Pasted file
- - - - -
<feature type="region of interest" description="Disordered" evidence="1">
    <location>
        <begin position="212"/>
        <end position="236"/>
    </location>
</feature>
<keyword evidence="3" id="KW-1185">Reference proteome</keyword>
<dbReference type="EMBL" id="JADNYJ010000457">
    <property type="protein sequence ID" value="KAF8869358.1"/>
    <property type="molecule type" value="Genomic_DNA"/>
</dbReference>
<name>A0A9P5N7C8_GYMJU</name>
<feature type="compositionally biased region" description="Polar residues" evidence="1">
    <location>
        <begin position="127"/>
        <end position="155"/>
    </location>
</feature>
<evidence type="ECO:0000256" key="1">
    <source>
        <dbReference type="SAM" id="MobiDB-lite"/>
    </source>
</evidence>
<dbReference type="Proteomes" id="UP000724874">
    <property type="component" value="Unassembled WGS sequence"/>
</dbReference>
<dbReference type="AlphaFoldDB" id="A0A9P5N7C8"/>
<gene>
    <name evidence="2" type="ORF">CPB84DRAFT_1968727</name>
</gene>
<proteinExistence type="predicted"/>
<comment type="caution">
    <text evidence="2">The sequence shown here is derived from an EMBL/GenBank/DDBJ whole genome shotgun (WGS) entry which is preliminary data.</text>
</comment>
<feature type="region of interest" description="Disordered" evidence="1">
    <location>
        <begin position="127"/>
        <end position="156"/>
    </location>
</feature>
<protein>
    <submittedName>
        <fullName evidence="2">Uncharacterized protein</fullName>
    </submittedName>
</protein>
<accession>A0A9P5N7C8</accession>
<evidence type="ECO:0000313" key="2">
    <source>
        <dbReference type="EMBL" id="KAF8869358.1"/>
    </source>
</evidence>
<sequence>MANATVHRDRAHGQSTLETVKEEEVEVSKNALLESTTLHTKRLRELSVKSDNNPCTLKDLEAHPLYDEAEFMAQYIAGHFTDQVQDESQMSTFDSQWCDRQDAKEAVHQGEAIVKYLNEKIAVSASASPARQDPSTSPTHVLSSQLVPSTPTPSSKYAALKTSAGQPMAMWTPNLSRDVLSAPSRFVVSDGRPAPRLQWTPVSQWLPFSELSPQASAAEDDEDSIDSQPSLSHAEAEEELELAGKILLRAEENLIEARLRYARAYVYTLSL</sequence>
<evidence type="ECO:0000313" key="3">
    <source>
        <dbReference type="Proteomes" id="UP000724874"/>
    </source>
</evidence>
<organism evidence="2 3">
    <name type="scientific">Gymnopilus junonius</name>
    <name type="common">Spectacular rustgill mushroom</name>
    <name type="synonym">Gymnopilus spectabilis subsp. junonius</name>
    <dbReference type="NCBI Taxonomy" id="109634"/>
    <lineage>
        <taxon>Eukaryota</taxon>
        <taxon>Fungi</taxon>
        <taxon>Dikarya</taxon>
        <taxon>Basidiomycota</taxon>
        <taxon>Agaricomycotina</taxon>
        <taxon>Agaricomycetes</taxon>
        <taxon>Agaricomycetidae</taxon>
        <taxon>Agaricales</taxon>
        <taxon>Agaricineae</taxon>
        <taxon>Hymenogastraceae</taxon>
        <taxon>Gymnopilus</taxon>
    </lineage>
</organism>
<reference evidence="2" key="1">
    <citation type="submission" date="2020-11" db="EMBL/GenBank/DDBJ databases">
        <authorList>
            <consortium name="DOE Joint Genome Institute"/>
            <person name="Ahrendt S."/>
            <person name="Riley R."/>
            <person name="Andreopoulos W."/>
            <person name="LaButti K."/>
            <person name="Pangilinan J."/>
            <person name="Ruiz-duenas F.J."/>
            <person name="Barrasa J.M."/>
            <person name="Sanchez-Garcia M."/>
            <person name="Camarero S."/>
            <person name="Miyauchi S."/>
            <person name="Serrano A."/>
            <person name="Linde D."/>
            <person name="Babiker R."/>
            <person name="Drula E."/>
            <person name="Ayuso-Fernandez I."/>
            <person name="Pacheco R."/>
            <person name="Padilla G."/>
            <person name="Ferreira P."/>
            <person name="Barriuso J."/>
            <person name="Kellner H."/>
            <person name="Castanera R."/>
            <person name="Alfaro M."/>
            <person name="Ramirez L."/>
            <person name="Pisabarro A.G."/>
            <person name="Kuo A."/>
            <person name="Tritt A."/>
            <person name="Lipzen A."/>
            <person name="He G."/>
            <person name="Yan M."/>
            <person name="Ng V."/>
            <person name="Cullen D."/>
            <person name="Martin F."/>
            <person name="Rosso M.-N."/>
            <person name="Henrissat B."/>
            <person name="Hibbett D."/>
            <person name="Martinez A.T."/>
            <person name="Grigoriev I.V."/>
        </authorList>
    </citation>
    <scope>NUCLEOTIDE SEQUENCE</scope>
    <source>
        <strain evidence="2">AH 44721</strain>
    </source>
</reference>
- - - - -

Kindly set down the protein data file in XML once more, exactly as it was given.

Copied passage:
<feature type="region of interest" description="Disordered" evidence="1">
    <location>
        <begin position="212"/>
        <end position="236"/>
    </location>
</feature>
<keyword evidence="3" id="KW-1185">Reference proteome</keyword>
<dbReference type="EMBL" id="JADNYJ010000457">
    <property type="protein sequence ID" value="KAF8869358.1"/>
    <property type="molecule type" value="Genomic_DNA"/>
</dbReference>
<name>A0A9P5N7C8_GYMJU</name>
<feature type="compositionally biased region" description="Polar residues" evidence="1">
    <location>
        <begin position="127"/>
        <end position="155"/>
    </location>
</feature>
<evidence type="ECO:0000256" key="1">
    <source>
        <dbReference type="SAM" id="MobiDB-lite"/>
    </source>
</evidence>
<dbReference type="Proteomes" id="UP000724874">
    <property type="component" value="Unassembled WGS sequence"/>
</dbReference>
<dbReference type="AlphaFoldDB" id="A0A9P5N7C8"/>
<gene>
    <name evidence="2" type="ORF">CPB84DRAFT_1968727</name>
</gene>
<proteinExistence type="predicted"/>
<comment type="caution">
    <text evidence="2">The sequence shown here is derived from an EMBL/GenBank/DDBJ whole genome shotgun (WGS) entry which is preliminary data.</text>
</comment>
<feature type="region of interest" description="Disordered" evidence="1">
    <location>
        <begin position="127"/>
        <end position="156"/>
    </location>
</feature>
<protein>
    <submittedName>
        <fullName evidence="2">Uncharacterized protein</fullName>
    </submittedName>
</protein>
<accession>A0A9P5N7C8</accession>
<evidence type="ECO:0000313" key="2">
    <source>
        <dbReference type="EMBL" id="KAF8869358.1"/>
    </source>
</evidence>
<sequence>MANATVHRDRAHGQSTLETVKEEEVEVSKNALLESTTLHTKRLRELSVKSDNNPCTLKDLEAHPLYDEAEFMAQYIAGHFTDQVQDESQMSTFDSQWCDRQDAKEAVHQGEAIVKYLNEKIAVSASASPARQDPSTSPTHVLSSQLVPSTPTPSSKYAALKTSAGQPMAMWTPNLSRDVLSAPSRFVVSDGRPAPRLQWTPVSQWLPFSELSPQASAAEDDEDSIDSQPSLSHAEAEEELELAGKILLRAEENLIEARLRYARAYVYTLSL</sequence>
<evidence type="ECO:0000313" key="3">
    <source>
        <dbReference type="Proteomes" id="UP000724874"/>
    </source>
</evidence>
<organism evidence="2 3">
    <name type="scientific">Gymnopilus junonius</name>
    <name type="common">Spectacular rustgill mushroom</name>
    <name type="synonym">Gymnopilus spectabilis subsp. junonius</name>
    <dbReference type="NCBI Taxonomy" id="109634"/>
    <lineage>
        <taxon>Eukaryota</taxon>
        <taxon>Fungi</taxon>
        <taxon>Dikarya</taxon>
        <taxon>Basidiomycota</taxon>
        <taxon>Agaricomycotina</taxon>
        <taxon>Agaricomycetes</taxon>
        <taxon>Agaricomycetidae</taxon>
        <taxon>Agaricales</taxon>
        <taxon>Agaricineae</taxon>
        <taxon>Hymenogastraceae</taxon>
        <taxon>Gymnopilus</taxon>
    </lineage>
</organism>
<reference evidence="2" key="1">
    <citation type="submission" date="2020-11" db="EMBL/GenBank/DDBJ databases">
        <authorList>
            <consortium name="DOE Joint Genome Institute"/>
            <person name="Ahrendt S."/>
            <person name="Riley R."/>
            <person name="Andreopoulos W."/>
            <person name="LaButti K."/>
            <person name="Pangilinan J."/>
            <person name="Ruiz-duenas F.J."/>
            <person name="Barrasa J.M."/>
            <person name="Sanchez-Garcia M."/>
            <person name="Camarero S."/>
            <person name="Miyauchi S."/>
            <person name="Serrano A."/>
            <person name="Linde D."/>
            <person name="Babiker R."/>
            <person name="Drula E."/>
            <person name="Ayuso-Fernandez I."/>
            <person name="Pacheco R."/>
            <person name="Padilla G."/>
            <person name="Ferreira P."/>
            <person name="Barriuso J."/>
            <person name="Kellner H."/>
            <person name="Castanera R."/>
            <person name="Alfaro M."/>
            <person name="Ramirez L."/>
            <person name="Pisabarro A.G."/>
            <person name="Kuo A."/>
            <person name="Tritt A."/>
            <person name="Lipzen A."/>
            <person name="He G."/>
            <person name="Yan M."/>
            <person name="Ng V."/>
            <person name="Cullen D."/>
            <person name="Martin F."/>
            <person name="Rosso M.-N."/>
            <person name="Henrissat B."/>
            <person name="Hibbett D."/>
            <person name="Martinez A.T."/>
            <person name="Grigoriev I.V."/>
        </authorList>
    </citation>
    <scope>NUCLEOTIDE SEQUENCE</scope>
    <source>
        <strain evidence="2">AH 44721</strain>
    </source>
</reference>